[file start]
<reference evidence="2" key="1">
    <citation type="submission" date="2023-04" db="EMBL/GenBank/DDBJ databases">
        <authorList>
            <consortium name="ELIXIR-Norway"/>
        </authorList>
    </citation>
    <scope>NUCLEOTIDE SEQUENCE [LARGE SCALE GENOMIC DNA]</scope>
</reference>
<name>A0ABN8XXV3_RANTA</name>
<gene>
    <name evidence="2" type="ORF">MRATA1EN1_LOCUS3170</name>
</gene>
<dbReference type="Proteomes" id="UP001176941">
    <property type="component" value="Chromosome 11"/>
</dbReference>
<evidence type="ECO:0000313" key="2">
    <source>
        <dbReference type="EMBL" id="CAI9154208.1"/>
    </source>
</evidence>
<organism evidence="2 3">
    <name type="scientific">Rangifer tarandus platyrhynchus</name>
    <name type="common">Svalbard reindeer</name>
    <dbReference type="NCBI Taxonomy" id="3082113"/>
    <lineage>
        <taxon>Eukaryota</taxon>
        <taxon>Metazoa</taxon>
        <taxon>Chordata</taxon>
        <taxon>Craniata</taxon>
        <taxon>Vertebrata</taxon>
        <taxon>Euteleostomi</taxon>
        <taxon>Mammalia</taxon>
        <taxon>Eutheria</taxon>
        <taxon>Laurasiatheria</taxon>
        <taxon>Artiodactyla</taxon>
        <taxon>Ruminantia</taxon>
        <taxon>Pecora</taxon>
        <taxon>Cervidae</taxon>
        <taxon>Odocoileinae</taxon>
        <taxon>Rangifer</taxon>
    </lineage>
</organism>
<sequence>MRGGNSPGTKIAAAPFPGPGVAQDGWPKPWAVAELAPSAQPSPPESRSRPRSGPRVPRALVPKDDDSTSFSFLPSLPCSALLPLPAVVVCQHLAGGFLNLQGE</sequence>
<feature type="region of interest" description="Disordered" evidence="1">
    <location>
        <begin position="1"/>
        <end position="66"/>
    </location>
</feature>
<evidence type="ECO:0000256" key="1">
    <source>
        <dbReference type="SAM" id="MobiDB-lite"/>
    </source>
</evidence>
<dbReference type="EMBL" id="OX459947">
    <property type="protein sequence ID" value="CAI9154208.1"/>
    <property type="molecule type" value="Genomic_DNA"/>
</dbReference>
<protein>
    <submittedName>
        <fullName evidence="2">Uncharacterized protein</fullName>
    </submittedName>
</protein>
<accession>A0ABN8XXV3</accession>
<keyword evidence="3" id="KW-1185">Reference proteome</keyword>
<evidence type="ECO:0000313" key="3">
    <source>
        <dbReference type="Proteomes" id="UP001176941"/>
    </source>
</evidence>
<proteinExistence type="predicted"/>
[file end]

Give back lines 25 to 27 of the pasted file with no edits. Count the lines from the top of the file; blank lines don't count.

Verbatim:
    <lineage>
        <taxon>Eukaryota</taxon>
        <taxon>Metazoa</taxon>